We can design a game from theory first: start with a premise, decide on major goals, and then design systems and mechancis that will function, while meeting all the goals, and still adhering to the premise.
One trouble is drift. Goals tend to accrete, making the project more elaborate. We fall in...
In a computer game you can have numerical variables that span any range, that are even non-linear, and otherwise very complex. But in a tabletop game, the players have to do the math themselves (or consult tables) and must track everything too. Tracking if variable states is especially tough with mi...
For a game to be about a certain idea or topic, it must focus on that idea. Focus can be created in a few ways. One is through detail: with charts, tables, die-types, modifiers, etcetera, you can cause more time and thought to be centered on one aspect of the game. (It is easy to unintentionally focus to much on the wrong things, by adding too much detail to them.)
In tactical fantasy RPGs, characters can be sorted into major roles like tank, healer, etcetera. Most of these specialize in one tactical pursuit during combat, like ranged damage; a few blend more than one pursuit, such as the off-tank support role; and in particular, magic users often employ several tactically-distinct types of magic -- mixing up those types will be the focus of this piece.
There is an interesting possibility of designing tabletop games that are tru hybrids of the RPG and strategy genres. But to do so, we must appreciate the kinds of rules such games use, so we can see how to carefully combine them.
Tabletop games can often only handle a narrow range of physical (or other) scales, but for some concepts, widely varying scales are relevant. WEG's old Star Wars d6 used different scales -- so people, speeders, and ships could all come into play -- using one method we'll look at.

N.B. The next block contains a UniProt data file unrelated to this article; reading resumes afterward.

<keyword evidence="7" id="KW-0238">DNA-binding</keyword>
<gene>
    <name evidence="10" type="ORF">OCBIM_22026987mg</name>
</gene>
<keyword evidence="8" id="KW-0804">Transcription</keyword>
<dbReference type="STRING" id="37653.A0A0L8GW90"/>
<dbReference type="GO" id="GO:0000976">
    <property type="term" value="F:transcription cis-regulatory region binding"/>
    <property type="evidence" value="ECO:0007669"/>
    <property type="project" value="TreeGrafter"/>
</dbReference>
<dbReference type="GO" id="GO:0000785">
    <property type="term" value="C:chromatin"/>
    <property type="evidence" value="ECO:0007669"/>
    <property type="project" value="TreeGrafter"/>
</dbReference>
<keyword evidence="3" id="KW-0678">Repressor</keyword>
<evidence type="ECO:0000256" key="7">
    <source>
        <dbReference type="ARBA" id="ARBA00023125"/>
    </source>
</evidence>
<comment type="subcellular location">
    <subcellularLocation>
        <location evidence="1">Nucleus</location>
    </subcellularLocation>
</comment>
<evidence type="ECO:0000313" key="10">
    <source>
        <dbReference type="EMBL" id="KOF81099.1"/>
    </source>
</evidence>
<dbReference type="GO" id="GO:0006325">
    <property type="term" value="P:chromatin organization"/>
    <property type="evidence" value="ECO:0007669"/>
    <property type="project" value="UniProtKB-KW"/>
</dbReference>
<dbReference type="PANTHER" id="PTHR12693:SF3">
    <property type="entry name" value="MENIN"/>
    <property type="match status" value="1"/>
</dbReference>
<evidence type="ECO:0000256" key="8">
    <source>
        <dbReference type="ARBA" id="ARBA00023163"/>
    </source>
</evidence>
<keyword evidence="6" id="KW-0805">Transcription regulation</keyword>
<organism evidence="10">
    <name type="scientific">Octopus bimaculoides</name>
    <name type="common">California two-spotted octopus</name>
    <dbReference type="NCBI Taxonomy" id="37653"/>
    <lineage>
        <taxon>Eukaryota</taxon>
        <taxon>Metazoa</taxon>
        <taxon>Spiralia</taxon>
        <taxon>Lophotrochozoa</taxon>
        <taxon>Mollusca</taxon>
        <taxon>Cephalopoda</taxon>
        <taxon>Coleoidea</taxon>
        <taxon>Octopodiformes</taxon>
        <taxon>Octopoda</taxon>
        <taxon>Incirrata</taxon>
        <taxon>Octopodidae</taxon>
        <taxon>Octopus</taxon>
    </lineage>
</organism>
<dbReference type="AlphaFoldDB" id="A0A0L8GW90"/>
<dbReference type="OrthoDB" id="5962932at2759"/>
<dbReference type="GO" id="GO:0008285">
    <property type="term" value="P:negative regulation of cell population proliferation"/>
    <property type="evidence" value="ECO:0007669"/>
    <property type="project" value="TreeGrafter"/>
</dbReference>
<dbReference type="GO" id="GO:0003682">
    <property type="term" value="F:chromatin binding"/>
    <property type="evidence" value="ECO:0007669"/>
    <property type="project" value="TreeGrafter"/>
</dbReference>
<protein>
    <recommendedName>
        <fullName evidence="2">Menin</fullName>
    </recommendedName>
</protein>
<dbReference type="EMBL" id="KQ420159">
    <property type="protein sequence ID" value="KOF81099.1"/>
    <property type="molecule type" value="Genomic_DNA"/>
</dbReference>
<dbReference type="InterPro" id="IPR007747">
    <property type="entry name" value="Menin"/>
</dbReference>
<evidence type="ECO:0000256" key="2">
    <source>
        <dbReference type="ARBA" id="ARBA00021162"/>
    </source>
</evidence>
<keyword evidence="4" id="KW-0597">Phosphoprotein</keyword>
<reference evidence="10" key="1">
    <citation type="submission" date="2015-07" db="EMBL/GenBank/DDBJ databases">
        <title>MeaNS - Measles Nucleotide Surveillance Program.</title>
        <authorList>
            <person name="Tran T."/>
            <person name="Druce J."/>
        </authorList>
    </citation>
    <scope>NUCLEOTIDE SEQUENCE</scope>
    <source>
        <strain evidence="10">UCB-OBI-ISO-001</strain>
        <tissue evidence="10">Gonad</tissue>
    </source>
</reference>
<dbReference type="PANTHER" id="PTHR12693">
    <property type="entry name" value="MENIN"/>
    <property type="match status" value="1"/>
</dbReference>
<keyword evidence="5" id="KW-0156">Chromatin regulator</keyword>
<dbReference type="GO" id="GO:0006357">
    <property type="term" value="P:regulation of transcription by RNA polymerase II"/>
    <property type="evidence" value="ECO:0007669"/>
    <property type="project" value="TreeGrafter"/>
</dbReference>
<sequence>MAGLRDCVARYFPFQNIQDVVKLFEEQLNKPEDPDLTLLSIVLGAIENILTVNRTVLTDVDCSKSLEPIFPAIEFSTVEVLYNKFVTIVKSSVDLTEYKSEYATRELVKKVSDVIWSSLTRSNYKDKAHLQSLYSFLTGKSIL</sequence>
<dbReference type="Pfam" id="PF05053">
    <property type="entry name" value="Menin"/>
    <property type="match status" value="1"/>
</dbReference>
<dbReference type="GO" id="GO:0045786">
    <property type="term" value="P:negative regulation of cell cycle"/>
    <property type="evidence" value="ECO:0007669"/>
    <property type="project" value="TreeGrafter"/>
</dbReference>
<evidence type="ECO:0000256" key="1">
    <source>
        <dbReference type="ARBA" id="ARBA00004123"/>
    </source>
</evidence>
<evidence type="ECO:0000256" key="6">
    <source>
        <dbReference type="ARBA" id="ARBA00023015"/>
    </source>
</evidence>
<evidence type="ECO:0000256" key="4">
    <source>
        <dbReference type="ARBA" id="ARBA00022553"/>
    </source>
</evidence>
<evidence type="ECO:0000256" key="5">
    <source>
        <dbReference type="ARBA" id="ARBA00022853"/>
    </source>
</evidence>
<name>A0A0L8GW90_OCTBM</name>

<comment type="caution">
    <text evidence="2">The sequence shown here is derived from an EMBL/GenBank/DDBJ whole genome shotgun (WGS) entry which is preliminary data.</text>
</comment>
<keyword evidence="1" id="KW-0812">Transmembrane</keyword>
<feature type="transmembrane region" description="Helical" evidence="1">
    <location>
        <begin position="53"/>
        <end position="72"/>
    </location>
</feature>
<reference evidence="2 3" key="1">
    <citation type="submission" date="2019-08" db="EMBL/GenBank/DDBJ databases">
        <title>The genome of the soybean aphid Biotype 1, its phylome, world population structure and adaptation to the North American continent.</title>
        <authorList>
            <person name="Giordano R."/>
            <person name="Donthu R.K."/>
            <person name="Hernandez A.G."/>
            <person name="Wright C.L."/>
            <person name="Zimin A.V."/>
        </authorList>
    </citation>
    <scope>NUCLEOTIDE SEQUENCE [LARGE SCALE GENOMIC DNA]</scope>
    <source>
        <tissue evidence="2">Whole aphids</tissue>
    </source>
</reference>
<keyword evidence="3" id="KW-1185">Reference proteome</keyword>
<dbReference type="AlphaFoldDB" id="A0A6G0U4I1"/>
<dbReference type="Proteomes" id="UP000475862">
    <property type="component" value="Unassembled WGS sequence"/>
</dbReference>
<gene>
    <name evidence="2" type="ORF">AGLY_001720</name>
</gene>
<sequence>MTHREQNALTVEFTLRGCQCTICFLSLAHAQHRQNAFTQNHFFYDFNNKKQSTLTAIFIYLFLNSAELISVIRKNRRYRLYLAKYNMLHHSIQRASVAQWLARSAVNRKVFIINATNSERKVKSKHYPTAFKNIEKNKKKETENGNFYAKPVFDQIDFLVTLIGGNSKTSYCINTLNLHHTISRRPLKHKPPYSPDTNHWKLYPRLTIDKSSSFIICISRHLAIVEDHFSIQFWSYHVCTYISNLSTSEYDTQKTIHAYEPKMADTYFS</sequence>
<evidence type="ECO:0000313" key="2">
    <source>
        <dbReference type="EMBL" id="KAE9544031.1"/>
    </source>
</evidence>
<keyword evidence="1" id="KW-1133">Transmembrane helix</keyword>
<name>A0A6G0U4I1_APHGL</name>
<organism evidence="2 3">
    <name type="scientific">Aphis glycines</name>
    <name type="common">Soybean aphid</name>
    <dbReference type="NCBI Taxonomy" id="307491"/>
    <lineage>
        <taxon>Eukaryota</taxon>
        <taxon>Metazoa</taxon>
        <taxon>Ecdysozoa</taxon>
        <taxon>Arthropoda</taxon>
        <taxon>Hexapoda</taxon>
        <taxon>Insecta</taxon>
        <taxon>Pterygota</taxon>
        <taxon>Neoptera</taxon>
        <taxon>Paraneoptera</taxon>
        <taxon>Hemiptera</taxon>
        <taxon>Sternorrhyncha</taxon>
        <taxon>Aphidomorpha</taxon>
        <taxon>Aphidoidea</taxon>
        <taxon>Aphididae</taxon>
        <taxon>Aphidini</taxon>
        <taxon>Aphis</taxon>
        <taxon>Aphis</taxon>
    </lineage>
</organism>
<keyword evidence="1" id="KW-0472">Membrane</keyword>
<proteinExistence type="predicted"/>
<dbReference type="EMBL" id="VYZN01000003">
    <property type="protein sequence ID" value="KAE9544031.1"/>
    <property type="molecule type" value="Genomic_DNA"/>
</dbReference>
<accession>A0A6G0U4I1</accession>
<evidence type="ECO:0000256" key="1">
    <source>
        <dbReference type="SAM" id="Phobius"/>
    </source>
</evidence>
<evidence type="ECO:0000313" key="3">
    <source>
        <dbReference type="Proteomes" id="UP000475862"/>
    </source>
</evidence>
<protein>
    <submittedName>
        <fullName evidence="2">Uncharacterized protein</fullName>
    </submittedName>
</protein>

What does it take for a game to be good and also centered around an abstract dynamic?
For instance, can we have a game that "explores" or is centered around the idea of allometric scaling? (This is where relative strengths and weaknesses change disproportionately with changes in something's size.) Such an idea seems promising, but how can a game be made from it?
The fighters launch from their carrier! They jink and turn -- shooting bogeys down as they go. Finally, they approach the enemy capitol ships. They fly close, fire torpedoes -- and escape, leaving behind billowing fire. Wait. Is this World War II or a space opera confection?
In this article, we'll consider how the size of ships affects how they can fight -- and come to some surprising conclusions.
Anaxis is an approachable space wargame, played on hex grids with ship counters. Its rules were designed for minimalsism and elegance, allowing tactical depth without overwhelming detail or complexity. It features unique die mechanics that speed things along, and there's little to write down, so a l...